Robert Marshall and Martha Marshall, Plaintiffs-appellees, v. Carl Ray Bramer, Billy Wayne Emmones, John Doe, and Unknowndefendants K-1 Through K-50, Ku Klux Klan Members and Otherswho Participated in the Events Set out in This Complaint Andthose Whose Names Are Unknown at This Time, Defendants,alex Young, Nonparty-appellant, 828 F.2d 355 (6th Cir. 1987)

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US Court of Appeals for the Sixth Circuit - 828 F.2d 355 (6th Cir. 1987) Argued Feb. 5, 1987. Decided Aug. 26, 1987

Mark L. Miller (argued), Miller and Meade, Louisville, Ky., Don C. Meade, for nonparty-appellant.

Phillip J. Shepherd, Shepherd, Shepherd & Childers, Frankfort, Ky., Morris S. Dees, Jr., Montgomery, Ala., J. Richard Cohen, Alexander R. Sussman (argued), New York City, for plaintiffs-appellees.

Samuel H. Fritschner, Louisville, Ky., for amicus curiae, American Civ. Liberties Union of Kentucky.

Before LIVELY, Chief Judge; RYAN, Circuit Judge; and PORTER, Senior District Judge.* 

RYAN, Circuit Judge.

This is an appeal by nonparty appellant Alex Young from civil contempt orders entered after he refused to produce a list of members of a Ku Klux Klan group, 110 F.R.D. 232. Plaintiffs Robert and Martha Marshall sought the list as a part of the discovery process in their civil rights case against those who twice firebombed their home.1  We affirm the contempt orders.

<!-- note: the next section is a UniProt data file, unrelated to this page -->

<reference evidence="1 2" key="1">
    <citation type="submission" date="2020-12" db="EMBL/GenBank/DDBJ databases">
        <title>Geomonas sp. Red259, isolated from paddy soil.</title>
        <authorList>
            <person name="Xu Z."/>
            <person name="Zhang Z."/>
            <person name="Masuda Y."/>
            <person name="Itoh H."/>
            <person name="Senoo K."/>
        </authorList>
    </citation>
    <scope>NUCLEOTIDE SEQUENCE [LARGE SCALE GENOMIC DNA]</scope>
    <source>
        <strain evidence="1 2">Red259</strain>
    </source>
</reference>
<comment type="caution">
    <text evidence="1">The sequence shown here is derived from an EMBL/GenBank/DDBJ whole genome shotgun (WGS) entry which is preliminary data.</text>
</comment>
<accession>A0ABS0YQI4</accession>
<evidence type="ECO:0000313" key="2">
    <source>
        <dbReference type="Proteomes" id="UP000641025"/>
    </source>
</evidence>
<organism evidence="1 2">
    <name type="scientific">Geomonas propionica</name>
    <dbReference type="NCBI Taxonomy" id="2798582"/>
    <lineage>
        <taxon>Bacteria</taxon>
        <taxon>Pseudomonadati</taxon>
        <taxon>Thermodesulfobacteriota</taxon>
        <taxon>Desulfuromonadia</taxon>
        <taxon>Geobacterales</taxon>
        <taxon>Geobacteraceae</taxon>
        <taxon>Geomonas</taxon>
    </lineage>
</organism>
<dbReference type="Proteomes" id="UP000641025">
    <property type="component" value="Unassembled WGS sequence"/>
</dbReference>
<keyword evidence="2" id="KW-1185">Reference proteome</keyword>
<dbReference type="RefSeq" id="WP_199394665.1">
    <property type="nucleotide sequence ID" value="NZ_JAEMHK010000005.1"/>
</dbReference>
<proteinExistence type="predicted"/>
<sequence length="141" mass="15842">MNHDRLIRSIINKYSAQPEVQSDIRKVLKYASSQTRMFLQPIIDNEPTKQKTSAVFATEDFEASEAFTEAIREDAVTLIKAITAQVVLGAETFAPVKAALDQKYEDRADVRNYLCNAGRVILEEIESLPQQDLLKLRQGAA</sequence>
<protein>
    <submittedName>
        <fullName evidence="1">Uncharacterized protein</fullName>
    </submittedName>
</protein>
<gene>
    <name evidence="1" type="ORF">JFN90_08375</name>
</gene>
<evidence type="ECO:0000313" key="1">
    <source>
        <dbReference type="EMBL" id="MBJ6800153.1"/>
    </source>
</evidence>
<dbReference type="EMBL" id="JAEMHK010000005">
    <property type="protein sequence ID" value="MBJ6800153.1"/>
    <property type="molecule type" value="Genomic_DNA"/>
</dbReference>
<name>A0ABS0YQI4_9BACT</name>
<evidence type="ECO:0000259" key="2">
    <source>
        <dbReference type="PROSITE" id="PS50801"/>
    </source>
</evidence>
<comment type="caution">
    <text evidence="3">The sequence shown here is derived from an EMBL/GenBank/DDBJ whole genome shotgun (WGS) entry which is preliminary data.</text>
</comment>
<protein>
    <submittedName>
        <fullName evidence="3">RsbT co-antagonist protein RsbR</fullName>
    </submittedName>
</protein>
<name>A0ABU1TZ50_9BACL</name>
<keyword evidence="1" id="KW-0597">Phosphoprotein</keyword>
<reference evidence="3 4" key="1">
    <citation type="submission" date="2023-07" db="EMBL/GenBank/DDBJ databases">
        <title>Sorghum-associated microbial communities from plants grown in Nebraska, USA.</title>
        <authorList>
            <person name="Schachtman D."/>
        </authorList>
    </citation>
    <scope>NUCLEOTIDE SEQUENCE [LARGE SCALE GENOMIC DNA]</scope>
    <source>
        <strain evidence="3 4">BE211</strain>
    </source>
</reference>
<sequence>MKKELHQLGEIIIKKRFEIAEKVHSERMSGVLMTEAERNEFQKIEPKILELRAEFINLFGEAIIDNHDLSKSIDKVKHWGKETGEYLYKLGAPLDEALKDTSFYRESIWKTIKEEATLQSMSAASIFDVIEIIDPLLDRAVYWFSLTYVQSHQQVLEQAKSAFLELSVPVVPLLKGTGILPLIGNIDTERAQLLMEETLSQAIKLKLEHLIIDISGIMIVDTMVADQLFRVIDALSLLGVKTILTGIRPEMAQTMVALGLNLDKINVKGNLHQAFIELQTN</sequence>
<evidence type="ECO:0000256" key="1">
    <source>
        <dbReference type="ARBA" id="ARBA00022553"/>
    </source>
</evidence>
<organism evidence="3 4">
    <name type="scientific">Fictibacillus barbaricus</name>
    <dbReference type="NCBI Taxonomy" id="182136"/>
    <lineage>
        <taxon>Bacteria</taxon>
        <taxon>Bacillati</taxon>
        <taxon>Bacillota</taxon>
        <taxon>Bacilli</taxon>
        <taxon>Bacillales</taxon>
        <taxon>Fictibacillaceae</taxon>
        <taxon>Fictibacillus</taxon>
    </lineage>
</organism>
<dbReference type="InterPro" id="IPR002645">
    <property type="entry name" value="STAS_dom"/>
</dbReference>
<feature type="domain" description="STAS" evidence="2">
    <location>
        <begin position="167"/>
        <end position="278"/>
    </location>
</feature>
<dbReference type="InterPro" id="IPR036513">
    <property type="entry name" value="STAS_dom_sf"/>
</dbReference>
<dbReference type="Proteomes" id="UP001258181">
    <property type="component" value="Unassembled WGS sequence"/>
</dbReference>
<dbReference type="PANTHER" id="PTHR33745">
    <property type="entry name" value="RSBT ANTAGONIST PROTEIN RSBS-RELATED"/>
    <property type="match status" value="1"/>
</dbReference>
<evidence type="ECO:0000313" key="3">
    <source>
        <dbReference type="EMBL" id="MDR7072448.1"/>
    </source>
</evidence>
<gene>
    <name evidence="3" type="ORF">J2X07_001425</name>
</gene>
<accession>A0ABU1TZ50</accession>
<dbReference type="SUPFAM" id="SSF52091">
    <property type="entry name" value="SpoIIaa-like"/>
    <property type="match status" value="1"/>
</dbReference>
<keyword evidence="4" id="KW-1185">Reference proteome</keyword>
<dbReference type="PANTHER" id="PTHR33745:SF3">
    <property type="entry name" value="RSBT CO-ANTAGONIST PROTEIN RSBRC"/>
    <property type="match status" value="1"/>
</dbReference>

Sylvania is a small community of seventy-five homes located near Louisville in Jefferson County, Kentucky. Blacks who have lived there in the past have been targets for harassment. No blacks were living there in 1985 until the Marshalls bought a house and attempted to move into it. After word was out in the community that a black family had bought a house in Sylvania, but before the Marshalls moved in, there was a Ku Klux Klan meeting in Jefferson County. At about this same time, Klan members posted some one hundred fifty "Join the Klan" signs and distributed hundreds of Klan leaflets in Sylvania.

The first night Mrs. Marshall spent in her new home she was alone with her two children. Around bedtime, she saw a pickup truck drive by and heard someone shout "nigger." Later, about 3:00 a.m., a firebomb was thrown into the house, causing a great deal of damage.

Defendants Bramer and Emmones pled guilty to the firebombing. It is not clear what connection, if any, these two have with the Klan, but Klan emblems were found in the Marshalls' front yard the morning after the attack.

The first arson occurred on July 29, 1985. The Marshalls filed a civil rights action under 42 U.S.C. §§ 1985(3) & 1986 (1981) on August 22, 1985. On August 24, 1985, a Ku Klux Klan rally was scheduled to be held at the home of the brother-in-law of one of those who pled guilty to the first arson. This home was two blocks from the Marshalls' home. A few hours before the rally, the remains of the Marshalls' home were again firebombed. At the rally, which was attended by the Imperial Wizard of the Invisible Empire of the Ku Klux Klan, one speaker promised that no blacks would be permitted to live in Sylvania.

Appellant Young, at the time of the first arson, was a Jefferson County police officer. Soon after that first arson, a Louisville television station broadcast a story exposing him as a member of the Ku Klux Klan. Apparently in response, Young was transferred on August 1, 1985, from his job as a helicopter pilot to the police property room. After filing suit, the Marshalls noticed Young's deposition and served him with a subpoena duces tecum requiring him to bring a list of members of the Confederate Officers Patriot Squad (COPS) or the Ku Klux Klan. Young's efforts to quash the subpoena were unsuccessful, but a protective order was entered.2